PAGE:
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Reviewed by Dr. Karen Hutchins Pirnot for Readers' Favorite
For a thought-provoking read, try Jesus Jackson by James Daley. Readers will be immediately struck by the intensity of the issue: 14-year-old Jonathan is at the scene of his brother's death and he is angry, confused and totally unable to cope with the tragedy. Although the death is ruled an accident, Jonathan believes his brother was killed so he and his newly-acquired friend Henry set out to provide the police with proof of a homicide. Jonathan and his brother Ryan have had many religious and spiritual talks and both are supposedly atheists. But then, Jonathan encounters a strange man on the football field where Ryan was a star. The man calls himself Jesus Jackson. He pulls out a business card advertising he can deliver "100%faith" and Jonathan is hooked.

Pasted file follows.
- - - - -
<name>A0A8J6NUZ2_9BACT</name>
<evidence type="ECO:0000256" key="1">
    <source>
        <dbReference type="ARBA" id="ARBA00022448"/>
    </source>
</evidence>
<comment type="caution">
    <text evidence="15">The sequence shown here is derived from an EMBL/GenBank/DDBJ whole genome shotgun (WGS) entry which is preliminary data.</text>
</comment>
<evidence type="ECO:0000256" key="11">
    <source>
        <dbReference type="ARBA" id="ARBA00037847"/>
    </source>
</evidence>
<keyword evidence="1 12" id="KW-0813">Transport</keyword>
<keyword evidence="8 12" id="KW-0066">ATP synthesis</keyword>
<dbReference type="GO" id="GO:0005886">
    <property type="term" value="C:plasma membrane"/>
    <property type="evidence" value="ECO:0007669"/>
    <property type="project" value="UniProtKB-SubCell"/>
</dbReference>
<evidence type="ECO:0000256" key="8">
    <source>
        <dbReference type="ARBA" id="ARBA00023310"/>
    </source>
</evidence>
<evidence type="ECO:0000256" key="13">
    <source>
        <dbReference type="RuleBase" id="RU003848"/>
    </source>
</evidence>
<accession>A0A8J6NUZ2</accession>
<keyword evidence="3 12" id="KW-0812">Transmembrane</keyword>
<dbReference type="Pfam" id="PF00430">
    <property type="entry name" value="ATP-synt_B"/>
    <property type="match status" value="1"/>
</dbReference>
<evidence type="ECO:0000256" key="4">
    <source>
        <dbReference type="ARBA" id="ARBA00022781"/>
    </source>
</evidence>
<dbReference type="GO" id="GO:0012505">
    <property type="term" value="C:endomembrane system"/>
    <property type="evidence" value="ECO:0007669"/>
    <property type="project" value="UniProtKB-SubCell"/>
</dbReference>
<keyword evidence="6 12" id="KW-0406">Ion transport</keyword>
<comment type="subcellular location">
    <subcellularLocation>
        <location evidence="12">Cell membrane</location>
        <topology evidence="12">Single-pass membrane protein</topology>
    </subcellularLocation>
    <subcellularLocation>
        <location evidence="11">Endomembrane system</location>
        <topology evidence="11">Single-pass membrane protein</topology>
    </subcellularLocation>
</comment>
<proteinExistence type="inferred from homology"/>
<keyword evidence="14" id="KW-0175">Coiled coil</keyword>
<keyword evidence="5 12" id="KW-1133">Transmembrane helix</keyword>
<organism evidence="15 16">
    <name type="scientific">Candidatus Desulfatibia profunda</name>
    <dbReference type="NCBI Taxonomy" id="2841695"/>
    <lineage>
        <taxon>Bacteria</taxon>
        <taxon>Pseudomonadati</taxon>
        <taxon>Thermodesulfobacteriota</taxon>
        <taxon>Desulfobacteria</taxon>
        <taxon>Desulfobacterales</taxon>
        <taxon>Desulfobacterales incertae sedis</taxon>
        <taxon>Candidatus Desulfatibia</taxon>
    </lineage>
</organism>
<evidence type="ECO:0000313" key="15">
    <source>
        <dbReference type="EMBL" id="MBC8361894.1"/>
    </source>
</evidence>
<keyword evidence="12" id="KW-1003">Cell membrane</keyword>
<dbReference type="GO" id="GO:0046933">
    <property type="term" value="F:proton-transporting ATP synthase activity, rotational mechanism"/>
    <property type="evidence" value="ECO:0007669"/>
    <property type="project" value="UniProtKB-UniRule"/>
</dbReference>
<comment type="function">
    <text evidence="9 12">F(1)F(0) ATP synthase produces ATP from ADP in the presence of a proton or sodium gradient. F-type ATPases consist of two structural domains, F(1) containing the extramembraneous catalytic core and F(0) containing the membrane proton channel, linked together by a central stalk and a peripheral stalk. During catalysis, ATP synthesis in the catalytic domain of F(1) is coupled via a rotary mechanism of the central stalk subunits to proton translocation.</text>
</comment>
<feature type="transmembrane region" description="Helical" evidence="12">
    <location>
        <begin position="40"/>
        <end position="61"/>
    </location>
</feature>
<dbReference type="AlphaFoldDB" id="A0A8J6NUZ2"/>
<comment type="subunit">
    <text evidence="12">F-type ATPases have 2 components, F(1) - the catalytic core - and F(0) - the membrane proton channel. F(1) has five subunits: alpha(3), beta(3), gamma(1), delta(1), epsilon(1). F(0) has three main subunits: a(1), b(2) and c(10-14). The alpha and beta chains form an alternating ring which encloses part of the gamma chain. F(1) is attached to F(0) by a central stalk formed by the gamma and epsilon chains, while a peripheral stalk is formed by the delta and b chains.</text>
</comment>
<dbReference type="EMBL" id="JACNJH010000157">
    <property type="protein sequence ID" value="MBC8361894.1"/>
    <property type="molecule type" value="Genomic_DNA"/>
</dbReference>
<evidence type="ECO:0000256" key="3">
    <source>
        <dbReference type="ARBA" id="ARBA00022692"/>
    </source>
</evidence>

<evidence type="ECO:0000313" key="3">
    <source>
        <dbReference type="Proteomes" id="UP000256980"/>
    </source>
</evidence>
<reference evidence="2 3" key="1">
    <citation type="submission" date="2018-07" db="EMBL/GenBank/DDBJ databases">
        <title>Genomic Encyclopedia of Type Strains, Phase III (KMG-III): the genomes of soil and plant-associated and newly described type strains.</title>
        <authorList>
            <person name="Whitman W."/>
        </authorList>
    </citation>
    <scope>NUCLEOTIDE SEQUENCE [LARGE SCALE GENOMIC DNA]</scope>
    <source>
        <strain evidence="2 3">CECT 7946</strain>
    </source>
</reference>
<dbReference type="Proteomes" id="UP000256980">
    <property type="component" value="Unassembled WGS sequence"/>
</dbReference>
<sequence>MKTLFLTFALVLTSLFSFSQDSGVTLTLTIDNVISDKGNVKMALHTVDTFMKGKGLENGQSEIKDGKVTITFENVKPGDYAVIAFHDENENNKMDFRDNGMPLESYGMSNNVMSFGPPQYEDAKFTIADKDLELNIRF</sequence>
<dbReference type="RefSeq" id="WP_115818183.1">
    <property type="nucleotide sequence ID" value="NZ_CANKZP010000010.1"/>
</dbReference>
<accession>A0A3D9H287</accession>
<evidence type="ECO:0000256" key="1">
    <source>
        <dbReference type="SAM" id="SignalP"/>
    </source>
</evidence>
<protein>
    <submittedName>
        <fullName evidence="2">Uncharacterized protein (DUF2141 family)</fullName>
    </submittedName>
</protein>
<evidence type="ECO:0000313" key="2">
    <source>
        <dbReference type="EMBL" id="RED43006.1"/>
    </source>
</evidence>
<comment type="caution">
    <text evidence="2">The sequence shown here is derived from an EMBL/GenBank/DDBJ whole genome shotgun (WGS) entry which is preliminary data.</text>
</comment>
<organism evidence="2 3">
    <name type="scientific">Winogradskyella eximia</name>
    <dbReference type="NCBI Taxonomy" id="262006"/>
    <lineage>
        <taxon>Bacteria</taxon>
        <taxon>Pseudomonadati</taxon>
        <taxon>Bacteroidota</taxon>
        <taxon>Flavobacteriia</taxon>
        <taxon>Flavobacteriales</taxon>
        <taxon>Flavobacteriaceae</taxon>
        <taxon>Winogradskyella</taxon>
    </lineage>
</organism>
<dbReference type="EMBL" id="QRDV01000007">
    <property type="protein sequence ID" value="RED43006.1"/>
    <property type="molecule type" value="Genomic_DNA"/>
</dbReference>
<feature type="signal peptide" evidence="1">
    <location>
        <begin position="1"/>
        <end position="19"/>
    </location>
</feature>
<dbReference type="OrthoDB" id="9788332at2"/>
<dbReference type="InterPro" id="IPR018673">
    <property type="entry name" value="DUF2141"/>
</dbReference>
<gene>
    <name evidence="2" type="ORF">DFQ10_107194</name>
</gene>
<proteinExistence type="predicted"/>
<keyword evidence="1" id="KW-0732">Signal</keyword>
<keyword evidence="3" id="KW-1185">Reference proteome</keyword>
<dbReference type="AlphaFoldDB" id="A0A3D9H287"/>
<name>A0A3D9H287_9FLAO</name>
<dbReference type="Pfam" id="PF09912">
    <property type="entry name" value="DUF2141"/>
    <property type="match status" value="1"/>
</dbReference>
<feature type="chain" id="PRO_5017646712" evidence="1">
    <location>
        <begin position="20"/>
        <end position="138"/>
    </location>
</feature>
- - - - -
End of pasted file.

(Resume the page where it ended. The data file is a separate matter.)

Jesus Jackson is a wonderful book for teens confused about assuming adult attitudes and beliefs. I really appreciated the manner in which author Daley explored various facets of potential belief systems. Jonathan was such a believable young man, wanting acceptance and yet presenting a tough exterior of nonchalance and indifference. Henry was an endearing sort of misfit who also wanted answers to deep questions. The process of grieving was strongly portrayed such that Jonathan and his parents were bound to have to wade through the quagmire of life's pain if their lives were to proceed. The bumbling attempts of others to comfort were realistic and, at times, sad. Although intended for young adults, many adults will also find compassion in and perhaps will identify with the thoughts and feelings of young Jonathan. Readers will sift through the book wanting answers and finding possibilities.